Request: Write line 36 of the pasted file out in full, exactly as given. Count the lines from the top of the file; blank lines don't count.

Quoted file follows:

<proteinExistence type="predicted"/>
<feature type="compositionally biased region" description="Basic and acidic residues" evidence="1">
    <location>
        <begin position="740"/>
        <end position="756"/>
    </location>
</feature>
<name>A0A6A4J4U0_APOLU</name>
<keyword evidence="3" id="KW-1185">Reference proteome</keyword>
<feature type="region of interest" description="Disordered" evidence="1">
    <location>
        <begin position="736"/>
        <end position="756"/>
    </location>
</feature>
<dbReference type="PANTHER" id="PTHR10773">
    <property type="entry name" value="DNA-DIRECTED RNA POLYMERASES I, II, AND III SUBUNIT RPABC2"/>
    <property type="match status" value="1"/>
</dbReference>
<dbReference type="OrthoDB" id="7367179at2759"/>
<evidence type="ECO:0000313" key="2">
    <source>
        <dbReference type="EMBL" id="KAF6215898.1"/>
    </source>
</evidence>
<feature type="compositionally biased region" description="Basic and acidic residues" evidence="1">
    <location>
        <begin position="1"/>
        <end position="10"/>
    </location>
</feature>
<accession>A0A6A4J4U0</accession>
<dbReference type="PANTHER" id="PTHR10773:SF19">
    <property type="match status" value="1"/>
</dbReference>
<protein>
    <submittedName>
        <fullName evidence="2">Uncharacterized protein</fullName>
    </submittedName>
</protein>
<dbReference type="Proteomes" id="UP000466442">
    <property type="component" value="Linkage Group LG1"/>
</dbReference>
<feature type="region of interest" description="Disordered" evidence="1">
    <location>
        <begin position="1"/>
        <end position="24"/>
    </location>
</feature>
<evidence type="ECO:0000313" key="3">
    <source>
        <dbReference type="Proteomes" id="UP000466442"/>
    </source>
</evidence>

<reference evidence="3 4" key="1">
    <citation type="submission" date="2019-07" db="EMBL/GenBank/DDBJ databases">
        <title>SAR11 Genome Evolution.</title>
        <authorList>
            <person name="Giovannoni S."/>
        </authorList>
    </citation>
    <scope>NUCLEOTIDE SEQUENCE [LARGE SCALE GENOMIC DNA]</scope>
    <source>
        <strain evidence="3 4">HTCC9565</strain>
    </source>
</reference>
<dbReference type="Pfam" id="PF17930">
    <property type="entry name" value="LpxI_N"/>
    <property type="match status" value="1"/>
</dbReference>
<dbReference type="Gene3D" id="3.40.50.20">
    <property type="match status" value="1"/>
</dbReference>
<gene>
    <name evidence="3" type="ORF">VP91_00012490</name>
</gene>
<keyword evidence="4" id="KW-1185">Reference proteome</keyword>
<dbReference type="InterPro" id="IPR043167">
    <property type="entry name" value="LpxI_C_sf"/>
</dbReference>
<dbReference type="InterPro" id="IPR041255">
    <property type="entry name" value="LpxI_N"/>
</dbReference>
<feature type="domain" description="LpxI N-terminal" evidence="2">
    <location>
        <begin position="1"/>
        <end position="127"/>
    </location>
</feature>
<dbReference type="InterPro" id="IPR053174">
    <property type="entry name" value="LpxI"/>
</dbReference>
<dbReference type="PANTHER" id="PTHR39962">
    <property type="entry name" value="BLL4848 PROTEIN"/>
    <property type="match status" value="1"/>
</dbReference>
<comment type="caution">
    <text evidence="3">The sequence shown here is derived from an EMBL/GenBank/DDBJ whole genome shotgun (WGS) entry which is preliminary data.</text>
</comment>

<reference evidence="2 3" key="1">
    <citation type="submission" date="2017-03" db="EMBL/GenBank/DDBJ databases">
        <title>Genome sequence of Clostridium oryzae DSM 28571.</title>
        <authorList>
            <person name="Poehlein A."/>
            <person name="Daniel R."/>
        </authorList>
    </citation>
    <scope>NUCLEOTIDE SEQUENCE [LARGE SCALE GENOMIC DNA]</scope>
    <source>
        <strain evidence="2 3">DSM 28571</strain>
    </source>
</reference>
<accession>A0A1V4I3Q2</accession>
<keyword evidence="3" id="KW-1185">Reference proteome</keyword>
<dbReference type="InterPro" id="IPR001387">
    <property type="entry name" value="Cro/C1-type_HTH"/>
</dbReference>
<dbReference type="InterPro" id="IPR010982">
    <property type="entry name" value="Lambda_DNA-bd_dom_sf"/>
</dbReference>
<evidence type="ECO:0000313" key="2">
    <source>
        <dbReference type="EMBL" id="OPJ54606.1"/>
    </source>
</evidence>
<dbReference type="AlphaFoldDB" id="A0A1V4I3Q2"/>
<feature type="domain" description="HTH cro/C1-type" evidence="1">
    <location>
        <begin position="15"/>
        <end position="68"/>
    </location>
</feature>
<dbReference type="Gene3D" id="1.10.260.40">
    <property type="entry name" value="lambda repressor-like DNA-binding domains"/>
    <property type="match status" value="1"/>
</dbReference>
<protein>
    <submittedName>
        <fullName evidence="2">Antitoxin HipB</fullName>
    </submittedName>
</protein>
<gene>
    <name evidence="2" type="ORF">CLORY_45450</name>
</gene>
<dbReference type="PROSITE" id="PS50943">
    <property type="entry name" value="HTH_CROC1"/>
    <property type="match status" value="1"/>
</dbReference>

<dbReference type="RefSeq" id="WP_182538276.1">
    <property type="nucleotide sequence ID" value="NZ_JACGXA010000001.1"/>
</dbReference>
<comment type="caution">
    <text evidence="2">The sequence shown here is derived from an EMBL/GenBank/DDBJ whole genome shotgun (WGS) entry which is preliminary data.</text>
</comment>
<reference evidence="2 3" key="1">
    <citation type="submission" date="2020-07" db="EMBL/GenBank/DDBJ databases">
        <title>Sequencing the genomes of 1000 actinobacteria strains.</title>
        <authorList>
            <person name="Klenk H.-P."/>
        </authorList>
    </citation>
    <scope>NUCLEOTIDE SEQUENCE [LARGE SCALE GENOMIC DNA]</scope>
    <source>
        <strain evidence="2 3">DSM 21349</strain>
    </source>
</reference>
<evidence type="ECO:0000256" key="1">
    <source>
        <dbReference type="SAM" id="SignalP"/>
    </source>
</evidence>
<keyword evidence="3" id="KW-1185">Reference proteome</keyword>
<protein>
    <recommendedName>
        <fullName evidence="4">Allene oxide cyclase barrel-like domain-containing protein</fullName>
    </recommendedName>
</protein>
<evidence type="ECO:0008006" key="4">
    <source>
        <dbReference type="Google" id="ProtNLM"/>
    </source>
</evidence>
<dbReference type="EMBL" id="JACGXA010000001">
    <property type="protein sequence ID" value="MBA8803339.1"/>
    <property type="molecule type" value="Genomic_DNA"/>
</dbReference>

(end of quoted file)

<protein>